The Birthday Girl by Sarah Ward – Author Interview

The Birthday Girl by Sarah Ward

published  2023


I have known Sarah Ward as long as I have been blogging – she was one of the people who was welcoming and helpful when I started, and made  me see what a friendly place this was. She was writing her first book back then, and has made such a success of her writing. Quite a few of the books are featured on the blog – you can see them here. They are all excellent, and this  new one is no exception.

The Birthday Girl is bang-up-to-date, with nods back to the Golden Age in the best way. (There are a lot of clever casual references for the knowing reader....) A group of people are trapped by the weather in a hotel on a small island, and there is a killer among them. Ex-cop Mallory Dawson has to take charge and try to keep people safe. The book is an absolute banger, which will keep you reading all night..

 Sarah likes to vary her genres – within what you would roughly call mystery books – and this new book is the start of a new series. And it is excellent! So I thought it was time for Sarah to visit the blog again: I had lots of questions when I finished reading it, so presumed on our friendship to ask them!




  1. The setting is a very memorable island off the coast of Wales. It becomes cut off in a storm, with a killer on the loose.  Is it based on a real island? (And if it is, will they think that you are encouraging visitors or discouraging them?)


The island of Eldey which I created as the location in The Birthday Girl is based on Caldey Island off the Pembrokeshire coast. It's a place I used to go to on school trips and I remember being terrified by the monks who lived in the monastery there. I love the idea it’s only a short trip by boat from the mainland but, once you’re there, it feels like you’re completely cut off from civilisation. Of course, I could have used the real life Caldey but I like to make my settings work for the plot rather than the other way round so I decided to change the island’s name, have a former convent there and generally tinker with the layout. But in my mind, when I close my eyes, it’s Caldey that comes to mind.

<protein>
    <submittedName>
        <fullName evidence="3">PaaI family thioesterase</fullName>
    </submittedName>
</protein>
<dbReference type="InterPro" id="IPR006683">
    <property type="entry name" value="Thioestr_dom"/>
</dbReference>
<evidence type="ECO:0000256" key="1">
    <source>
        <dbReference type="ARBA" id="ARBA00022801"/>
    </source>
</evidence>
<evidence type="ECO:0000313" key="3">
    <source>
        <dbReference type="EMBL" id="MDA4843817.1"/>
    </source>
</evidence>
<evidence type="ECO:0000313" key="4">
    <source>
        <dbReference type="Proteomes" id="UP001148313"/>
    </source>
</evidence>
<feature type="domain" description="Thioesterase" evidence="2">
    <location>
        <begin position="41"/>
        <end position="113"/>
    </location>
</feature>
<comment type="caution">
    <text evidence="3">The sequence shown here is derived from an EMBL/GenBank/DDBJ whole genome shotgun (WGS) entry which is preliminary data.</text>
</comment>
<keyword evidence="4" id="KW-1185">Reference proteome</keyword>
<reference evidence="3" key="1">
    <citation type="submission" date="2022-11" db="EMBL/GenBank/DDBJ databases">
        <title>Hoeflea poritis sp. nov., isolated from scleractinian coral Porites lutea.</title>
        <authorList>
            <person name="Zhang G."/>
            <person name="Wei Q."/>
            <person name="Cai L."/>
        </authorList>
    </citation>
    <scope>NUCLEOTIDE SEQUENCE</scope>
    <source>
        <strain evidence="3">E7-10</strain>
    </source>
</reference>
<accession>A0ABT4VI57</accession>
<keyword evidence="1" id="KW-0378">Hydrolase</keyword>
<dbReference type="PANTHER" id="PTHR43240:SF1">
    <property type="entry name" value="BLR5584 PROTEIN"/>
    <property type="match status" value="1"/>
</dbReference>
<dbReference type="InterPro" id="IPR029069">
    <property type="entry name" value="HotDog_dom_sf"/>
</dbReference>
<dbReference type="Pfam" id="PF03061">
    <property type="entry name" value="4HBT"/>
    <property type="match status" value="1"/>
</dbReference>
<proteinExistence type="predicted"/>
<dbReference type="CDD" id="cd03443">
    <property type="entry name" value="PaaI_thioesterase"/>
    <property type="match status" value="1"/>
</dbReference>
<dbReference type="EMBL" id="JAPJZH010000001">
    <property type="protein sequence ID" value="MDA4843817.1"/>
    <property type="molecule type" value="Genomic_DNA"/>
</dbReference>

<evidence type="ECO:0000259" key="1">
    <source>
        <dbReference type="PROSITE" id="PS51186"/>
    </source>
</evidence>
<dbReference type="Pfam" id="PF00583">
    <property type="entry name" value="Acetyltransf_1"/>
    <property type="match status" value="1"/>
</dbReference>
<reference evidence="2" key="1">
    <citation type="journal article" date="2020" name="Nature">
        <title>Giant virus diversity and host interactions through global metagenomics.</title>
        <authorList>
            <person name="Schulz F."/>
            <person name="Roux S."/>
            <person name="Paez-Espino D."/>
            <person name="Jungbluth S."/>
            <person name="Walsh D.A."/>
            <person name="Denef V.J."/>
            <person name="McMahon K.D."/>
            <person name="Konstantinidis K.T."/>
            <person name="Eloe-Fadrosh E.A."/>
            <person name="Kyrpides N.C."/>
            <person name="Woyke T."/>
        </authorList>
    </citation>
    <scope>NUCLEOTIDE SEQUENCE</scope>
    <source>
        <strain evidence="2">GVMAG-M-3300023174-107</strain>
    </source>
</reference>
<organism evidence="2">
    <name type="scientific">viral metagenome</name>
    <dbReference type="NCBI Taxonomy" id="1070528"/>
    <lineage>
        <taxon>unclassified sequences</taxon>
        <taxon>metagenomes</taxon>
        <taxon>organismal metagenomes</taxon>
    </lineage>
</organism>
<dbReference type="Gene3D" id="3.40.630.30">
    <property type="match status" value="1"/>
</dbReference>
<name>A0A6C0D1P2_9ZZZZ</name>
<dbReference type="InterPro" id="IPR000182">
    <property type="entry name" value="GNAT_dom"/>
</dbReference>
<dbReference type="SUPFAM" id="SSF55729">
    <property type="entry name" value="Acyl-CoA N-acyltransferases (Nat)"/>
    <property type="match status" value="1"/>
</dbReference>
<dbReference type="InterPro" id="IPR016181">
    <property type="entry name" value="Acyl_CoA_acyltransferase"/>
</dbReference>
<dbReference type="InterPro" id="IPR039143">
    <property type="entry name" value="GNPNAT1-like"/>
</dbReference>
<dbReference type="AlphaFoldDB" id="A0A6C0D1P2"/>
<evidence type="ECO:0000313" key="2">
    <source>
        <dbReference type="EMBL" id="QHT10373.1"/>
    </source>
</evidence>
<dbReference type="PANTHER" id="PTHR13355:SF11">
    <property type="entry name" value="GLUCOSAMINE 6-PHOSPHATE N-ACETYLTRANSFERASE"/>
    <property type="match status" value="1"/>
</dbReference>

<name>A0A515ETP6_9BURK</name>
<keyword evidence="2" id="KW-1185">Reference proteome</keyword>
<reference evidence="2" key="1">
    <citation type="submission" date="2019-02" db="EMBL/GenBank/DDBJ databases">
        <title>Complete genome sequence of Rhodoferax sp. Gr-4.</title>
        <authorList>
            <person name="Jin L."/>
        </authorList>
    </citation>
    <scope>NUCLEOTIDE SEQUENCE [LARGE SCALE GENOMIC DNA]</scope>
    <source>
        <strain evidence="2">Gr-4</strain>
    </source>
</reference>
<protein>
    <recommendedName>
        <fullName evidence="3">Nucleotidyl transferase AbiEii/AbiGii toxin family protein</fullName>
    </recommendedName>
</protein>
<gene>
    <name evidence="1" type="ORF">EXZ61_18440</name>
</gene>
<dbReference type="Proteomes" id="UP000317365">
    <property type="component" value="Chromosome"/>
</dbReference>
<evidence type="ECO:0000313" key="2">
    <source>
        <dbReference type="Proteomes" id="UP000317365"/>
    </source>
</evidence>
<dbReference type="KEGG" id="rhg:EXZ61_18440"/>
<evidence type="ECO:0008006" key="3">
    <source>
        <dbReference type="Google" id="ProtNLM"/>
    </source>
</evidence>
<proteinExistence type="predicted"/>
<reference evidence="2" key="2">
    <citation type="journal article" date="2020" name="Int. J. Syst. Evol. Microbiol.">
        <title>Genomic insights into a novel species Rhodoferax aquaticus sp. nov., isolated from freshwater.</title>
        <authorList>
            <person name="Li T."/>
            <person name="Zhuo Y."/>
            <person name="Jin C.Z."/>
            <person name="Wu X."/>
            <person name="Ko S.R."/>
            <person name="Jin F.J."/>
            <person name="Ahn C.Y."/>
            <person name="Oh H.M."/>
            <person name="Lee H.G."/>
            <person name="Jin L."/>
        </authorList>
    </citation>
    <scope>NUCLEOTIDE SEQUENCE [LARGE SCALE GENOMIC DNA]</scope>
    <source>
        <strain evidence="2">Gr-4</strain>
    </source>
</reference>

Despite all the events in the book, I like to think I’m encouraging not discouraging visitors!


  1. Anyone who writes a book about people trapped on an island faces comparisons with the ur-text on this one – Agatha Christie’s And Then There Were None. We know you are a knowledgeable fan of Golden Age crime – was she much in your mind as you were writing – and were there other writers who were doing hommage to?

 I decided not to reread And Then There Were None as I was a little worried I might be influenced by it although, of course, I do remember the plot well. Funnily enough, it wasn’t that Christie book that was at the back of my mind but the introduction to her novel Cards on the Table. She uses the intro to answer her critics who say the killer is always the least likely suspect. She tells the reader it is definitely one of the four suspects and I do the same. The child poisoner Bryony is most definitely one of three women but which one?

I love island novels too - remember Enid Blyton's The Secret Island? [CiB: There is an actual blogpost on this book here on the blog…. A childhood favourite for me too!]


  1. Mallory Dawson is  great heroine – a former policewoman who has to take charge unexpectedly very soon after arriving on the island. Was it fun writing about her? And please tell us – there will be more books bout her, right?